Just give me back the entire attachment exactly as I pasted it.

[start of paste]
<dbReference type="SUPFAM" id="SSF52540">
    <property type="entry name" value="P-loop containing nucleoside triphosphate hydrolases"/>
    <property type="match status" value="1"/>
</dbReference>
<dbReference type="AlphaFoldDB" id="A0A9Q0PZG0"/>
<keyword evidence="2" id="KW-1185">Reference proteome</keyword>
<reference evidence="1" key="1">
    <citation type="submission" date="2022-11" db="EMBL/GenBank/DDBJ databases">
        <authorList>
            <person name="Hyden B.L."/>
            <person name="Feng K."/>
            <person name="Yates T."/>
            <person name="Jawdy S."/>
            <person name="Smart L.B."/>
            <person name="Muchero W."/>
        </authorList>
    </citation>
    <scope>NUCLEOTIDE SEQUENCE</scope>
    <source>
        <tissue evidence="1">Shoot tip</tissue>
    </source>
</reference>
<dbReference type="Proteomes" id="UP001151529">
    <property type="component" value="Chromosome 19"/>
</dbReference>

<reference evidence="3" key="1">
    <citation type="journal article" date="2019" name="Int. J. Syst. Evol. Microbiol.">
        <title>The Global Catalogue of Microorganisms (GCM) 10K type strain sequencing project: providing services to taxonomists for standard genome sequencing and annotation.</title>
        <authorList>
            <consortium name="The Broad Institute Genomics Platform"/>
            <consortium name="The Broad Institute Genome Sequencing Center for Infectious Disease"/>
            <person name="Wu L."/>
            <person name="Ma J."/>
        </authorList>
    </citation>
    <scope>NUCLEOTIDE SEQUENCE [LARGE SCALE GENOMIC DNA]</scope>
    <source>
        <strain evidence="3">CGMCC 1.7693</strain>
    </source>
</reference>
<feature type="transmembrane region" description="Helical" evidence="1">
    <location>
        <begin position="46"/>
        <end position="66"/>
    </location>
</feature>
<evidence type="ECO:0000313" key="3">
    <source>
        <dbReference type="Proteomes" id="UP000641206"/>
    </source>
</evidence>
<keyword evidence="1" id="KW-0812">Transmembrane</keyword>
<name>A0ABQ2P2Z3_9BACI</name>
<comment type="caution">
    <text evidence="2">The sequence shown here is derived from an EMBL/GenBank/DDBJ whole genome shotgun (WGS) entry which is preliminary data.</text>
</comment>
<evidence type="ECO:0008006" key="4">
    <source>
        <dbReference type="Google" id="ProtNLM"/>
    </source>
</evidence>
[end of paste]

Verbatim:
<dbReference type="SUPFAM" id="SSF52540">
    <property type="entry name" value="P-loop containing nucleoside triphosphate hydrolases"/>
    <property type="match status" value="1"/>
</dbReference>
<dbReference type="AlphaFoldDB" id="A0A9Q0PZG0"/>
<keyword evidence="2" id="KW-1185">Reference proteome</keyword>
<reference evidence="1" key="1">
    <citation type="submission" date="2022-11" db="EMBL/GenBank/DDBJ databases">
        <authorList>
            <person name="Hyden B.L."/>
            <person name="Feng K."/>
            <person name="Yates T."/>
            <person name="Jawdy S."/>
            <person name="Smart L.B."/>
            <person name="Muchero W."/>
        </authorList>
    </citation>
    <scope>NUCLEOTIDE SEQUENCE</scope>
    <source>
        <tissue evidence="1">Shoot tip</tissue>
    </source>
</reference>
<dbReference type="Proteomes" id="UP001151529">
    <property type="component" value="Chromosome 19"/>
</dbReference>

<reference evidence="3" key="1">
    <citation type="journal article" date="2019" name="Int. J. Syst. Evol. Microbiol.">
        <title>The Global Catalogue of Microorganisms (GCM) 10K type strain sequencing project: providing services to taxonomists for standard genome sequencing and annotation.</title>
        <authorList>
            <consortium name="The Broad Institute Genomics Platform"/>
            <consortium name="The Broad Institute Genome Sequencing Center for Infectious Disease"/>
            <person name="Wu L."/>
            <person name="Ma J."/>
        </authorList>
    </citation>
    <scope>NUCLEOTIDE SEQUENCE [LARGE SCALE GENOMIC DNA]</scope>
    <source>
        <strain evidence="3">CGMCC 1.7693</strain>
    </source>
</reference>
<feature type="transmembrane region" description="Helical" evidence="1">
    <location>
        <begin position="46"/>
        <end position="66"/>
    </location>
</feature>
<evidence type="ECO:0000313" key="3">
    <source>
        <dbReference type="Proteomes" id="UP000641206"/>
    </source>
</evidence>
<keyword evidence="1" id="KW-0812">Transmembrane</keyword>
<name>A0ABQ2P2Z3_9BACI</name>
<comment type="caution">
    <text evidence="2">The sequence shown here is derived from an EMBL/GenBank/DDBJ whole genome shotgun (WGS) entry which is preliminary data.</text>
</comment>
<evidence type="ECO:0008006" key="4">
    <source>
        <dbReference type="Google" id="ProtNLM"/>
    </source>
</evidence>